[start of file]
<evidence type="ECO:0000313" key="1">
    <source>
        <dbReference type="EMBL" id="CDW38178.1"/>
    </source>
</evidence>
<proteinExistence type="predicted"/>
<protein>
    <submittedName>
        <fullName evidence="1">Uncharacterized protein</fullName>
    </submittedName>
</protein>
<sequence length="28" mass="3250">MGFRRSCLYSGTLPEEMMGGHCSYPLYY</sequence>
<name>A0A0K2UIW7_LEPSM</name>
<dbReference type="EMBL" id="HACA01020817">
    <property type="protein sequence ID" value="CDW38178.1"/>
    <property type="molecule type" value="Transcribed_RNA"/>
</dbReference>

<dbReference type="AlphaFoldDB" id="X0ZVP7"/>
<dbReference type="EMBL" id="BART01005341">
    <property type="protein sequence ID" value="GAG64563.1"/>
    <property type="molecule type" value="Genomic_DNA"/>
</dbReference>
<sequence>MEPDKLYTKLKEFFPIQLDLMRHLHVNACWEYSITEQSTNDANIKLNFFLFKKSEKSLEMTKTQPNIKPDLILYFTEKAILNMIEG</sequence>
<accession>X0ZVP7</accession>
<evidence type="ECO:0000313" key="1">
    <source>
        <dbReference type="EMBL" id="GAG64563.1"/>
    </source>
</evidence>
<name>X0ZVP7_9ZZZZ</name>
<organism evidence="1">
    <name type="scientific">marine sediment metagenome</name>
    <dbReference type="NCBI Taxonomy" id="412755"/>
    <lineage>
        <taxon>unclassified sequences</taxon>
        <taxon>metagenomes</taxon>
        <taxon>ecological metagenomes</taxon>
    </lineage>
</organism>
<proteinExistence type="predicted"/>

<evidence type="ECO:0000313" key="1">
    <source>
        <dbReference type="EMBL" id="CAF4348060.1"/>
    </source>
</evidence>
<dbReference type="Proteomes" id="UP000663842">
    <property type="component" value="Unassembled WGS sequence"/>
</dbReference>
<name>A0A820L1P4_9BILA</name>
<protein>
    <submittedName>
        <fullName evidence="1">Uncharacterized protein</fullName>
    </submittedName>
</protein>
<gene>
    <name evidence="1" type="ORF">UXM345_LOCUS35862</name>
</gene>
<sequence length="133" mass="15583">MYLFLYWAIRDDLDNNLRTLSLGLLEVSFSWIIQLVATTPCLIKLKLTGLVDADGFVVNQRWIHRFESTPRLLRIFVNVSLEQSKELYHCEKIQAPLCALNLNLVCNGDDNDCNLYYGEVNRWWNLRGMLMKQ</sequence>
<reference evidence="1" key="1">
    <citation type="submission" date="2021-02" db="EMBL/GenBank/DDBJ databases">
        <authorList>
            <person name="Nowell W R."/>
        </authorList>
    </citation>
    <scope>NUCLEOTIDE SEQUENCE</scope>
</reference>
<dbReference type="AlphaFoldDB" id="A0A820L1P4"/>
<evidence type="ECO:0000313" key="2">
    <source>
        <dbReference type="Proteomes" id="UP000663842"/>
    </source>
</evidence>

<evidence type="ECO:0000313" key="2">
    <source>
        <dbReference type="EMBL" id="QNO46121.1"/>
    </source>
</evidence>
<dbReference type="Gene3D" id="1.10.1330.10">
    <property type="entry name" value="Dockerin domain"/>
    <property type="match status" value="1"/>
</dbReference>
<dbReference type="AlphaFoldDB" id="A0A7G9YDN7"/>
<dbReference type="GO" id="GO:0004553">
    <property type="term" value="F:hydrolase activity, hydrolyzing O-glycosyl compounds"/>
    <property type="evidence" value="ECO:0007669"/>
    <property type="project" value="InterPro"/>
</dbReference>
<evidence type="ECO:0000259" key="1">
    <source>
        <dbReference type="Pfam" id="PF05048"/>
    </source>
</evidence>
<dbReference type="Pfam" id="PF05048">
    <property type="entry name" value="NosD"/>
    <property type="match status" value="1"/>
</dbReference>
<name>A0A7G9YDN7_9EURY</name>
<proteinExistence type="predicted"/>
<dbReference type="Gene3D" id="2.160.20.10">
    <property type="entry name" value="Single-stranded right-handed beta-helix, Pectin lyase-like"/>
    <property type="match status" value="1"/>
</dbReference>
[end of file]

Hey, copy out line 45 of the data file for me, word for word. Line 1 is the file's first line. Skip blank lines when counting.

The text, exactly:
</evidence>